Whenever a plaintiff creates a civil lawsuit or threatens to create one, they should reasonably anticipate some resistance from the defendant; no one, even those who know they have done wrong, like to pay out of their own pocket to set things right. This level of confrontation can be magnified tenfold when a plaintiff has to file a medical malpractice claim against a hospital, clinic, doctor, surgeon, or any other party related to the medical field. In fact, the legal battle that ensues can feel so uphill for the plaintiff that the majority of medical malpractice cases end out of their favor.
Medical malpractice defendants are notoriously difficult to defeat in litigation due to:
No admittance of fault: In the typical personal injury case, the defendant might be willing to admit that they had done wrong but also say that they should not be held liable for any damages. In a medical malpractice claim, this will essentially never happen due to how much is on the line. If a doctor admits to fault to any degree, they could lose their license to practice permanently; if a medical institution admits they did wrong, they know that millions of dollars in costs could fall on their shoulders. From the get-go, the plaintiff is facing off against an opposition most stubborn.
Team of lawyers: A medical institution that does not have a team of defense attorneys on staff or on speed dial is a myth. With reputations and finances riding on the outcome of a claim, defendants in medical malpractice cases are always at the ready to try to shut down complaints and claims before they have a chance to gain momentum. Even a single doctor could be backed by a powerhouse of legal associates if they belong to a union. The odds may seem so stacked against the plaintiff that no settlement amount is ever offered.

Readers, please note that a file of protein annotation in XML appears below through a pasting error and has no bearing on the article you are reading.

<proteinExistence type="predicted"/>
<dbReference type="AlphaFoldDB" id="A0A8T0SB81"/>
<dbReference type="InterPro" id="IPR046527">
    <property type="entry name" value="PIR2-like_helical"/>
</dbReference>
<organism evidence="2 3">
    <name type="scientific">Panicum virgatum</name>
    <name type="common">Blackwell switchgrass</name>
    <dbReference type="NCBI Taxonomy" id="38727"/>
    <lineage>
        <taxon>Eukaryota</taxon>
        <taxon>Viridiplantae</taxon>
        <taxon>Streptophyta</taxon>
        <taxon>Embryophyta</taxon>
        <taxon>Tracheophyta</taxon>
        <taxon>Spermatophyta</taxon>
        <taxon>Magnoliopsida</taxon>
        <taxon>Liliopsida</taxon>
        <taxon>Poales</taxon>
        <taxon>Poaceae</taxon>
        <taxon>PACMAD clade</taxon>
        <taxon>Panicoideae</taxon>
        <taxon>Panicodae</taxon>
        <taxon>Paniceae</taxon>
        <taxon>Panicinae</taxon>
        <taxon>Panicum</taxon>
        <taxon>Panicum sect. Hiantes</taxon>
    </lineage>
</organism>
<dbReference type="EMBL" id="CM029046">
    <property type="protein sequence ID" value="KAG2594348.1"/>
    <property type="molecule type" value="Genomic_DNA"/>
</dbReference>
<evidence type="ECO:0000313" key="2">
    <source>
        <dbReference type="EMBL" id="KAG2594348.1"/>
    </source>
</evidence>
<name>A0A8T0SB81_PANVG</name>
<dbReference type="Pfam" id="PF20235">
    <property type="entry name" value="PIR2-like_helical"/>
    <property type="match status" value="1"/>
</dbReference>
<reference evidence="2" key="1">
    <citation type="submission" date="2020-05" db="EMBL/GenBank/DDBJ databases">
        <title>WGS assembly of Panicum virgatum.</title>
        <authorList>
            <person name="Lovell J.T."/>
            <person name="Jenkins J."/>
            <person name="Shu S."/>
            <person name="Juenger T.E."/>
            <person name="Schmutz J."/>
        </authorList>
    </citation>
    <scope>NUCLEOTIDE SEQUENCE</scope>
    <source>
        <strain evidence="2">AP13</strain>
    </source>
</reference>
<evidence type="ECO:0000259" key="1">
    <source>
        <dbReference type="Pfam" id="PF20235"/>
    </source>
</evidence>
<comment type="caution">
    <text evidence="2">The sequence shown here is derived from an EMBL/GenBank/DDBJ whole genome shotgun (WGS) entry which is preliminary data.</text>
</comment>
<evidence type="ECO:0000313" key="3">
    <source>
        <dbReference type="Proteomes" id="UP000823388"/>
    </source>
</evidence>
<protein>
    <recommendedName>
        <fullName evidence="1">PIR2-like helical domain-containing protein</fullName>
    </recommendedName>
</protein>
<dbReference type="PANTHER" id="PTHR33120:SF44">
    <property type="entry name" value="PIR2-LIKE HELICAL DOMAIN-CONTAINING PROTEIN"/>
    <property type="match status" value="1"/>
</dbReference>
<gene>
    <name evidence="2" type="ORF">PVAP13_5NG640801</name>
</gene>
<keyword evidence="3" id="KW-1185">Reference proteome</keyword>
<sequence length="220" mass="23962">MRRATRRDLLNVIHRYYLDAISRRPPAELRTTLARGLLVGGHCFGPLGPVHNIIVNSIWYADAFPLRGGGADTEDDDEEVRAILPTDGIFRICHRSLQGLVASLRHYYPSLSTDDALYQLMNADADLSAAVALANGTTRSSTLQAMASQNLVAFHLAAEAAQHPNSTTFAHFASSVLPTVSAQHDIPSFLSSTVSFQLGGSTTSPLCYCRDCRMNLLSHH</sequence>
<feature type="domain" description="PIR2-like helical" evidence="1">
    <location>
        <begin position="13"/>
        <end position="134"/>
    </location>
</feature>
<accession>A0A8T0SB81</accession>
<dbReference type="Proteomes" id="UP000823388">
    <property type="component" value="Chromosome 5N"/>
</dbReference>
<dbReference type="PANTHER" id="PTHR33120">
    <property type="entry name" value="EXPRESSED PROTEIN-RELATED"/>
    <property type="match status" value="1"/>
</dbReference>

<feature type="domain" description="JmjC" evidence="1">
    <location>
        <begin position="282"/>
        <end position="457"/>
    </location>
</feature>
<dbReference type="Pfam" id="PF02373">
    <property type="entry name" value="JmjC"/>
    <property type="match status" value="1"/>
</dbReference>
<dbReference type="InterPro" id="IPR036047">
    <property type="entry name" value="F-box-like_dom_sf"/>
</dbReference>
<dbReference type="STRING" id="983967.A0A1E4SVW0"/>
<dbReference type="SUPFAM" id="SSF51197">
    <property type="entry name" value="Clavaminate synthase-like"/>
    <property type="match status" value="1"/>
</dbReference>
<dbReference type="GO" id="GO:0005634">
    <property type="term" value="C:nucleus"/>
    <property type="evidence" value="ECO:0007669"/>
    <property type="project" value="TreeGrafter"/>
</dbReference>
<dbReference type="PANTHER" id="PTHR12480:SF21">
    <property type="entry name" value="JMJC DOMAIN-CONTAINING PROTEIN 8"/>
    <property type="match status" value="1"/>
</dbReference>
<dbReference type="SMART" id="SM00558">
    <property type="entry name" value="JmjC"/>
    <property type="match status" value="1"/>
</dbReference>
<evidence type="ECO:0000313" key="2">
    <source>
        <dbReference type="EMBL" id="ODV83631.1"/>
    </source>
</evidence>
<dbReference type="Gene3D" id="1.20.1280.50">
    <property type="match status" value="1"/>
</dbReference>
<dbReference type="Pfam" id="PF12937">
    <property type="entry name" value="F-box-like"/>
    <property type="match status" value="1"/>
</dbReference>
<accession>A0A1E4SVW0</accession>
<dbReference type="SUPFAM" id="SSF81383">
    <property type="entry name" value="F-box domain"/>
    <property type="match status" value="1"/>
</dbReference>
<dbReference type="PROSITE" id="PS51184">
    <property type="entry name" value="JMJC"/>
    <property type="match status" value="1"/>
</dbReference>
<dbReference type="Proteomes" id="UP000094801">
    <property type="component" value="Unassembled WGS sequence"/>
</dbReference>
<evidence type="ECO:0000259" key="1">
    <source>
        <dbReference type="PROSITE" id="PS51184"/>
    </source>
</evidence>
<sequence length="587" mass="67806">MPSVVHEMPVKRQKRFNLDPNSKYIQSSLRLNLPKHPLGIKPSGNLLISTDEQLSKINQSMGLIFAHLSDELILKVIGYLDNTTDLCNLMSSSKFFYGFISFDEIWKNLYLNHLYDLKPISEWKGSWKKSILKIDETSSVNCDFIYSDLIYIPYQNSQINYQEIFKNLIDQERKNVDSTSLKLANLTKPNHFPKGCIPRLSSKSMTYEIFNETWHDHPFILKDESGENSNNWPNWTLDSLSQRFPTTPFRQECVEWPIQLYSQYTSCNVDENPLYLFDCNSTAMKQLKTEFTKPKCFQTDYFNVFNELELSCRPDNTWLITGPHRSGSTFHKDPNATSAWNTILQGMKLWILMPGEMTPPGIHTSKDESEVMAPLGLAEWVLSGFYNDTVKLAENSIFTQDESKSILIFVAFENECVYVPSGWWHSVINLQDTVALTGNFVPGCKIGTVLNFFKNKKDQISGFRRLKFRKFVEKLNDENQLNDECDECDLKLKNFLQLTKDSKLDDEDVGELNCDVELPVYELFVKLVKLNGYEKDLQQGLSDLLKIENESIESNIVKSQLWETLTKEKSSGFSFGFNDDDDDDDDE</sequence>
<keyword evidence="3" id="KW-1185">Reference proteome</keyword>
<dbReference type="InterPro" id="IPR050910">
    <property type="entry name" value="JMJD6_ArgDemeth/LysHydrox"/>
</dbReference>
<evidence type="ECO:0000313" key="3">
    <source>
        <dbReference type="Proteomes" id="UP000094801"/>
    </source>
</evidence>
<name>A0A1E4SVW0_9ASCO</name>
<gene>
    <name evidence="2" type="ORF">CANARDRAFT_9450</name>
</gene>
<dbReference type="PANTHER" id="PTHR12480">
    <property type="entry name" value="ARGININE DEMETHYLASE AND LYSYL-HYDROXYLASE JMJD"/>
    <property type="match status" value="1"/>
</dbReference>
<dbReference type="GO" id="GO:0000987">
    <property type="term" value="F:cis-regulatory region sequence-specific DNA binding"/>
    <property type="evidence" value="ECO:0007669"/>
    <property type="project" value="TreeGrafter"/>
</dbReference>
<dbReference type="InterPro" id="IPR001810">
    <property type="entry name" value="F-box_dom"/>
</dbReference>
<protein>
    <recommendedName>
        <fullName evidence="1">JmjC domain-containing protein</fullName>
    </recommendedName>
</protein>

Burden of proof: The plaintiff in a medical malpractice case has the burden of proof on their shoulders, which is to say that if they want to win the case, they need to put in the legwork, or hire a lawyer who can do it for them. There are three things that need to be established to win a medical malpractice case: a doctor-patient relationship existed between the plaintiff and defendant; harm was done to the patient through negligence or willful deviation from accepted practices; and that harm requires compensation for recovery.
Take the Initiative & Take Control of Your Case
Medical malpractice cases are difficult, there is no arguing that fact, but they are not impossible. At Brett H. Oppenheimer, PLLC, our Louisville medical malpractice attorney has been representing the wrongfully injured for more than 25 years, and one of our biggest case results was a medical malpractice case that awarded our client six million dollars.
Contact us today to start working on your case and moving towards a better future.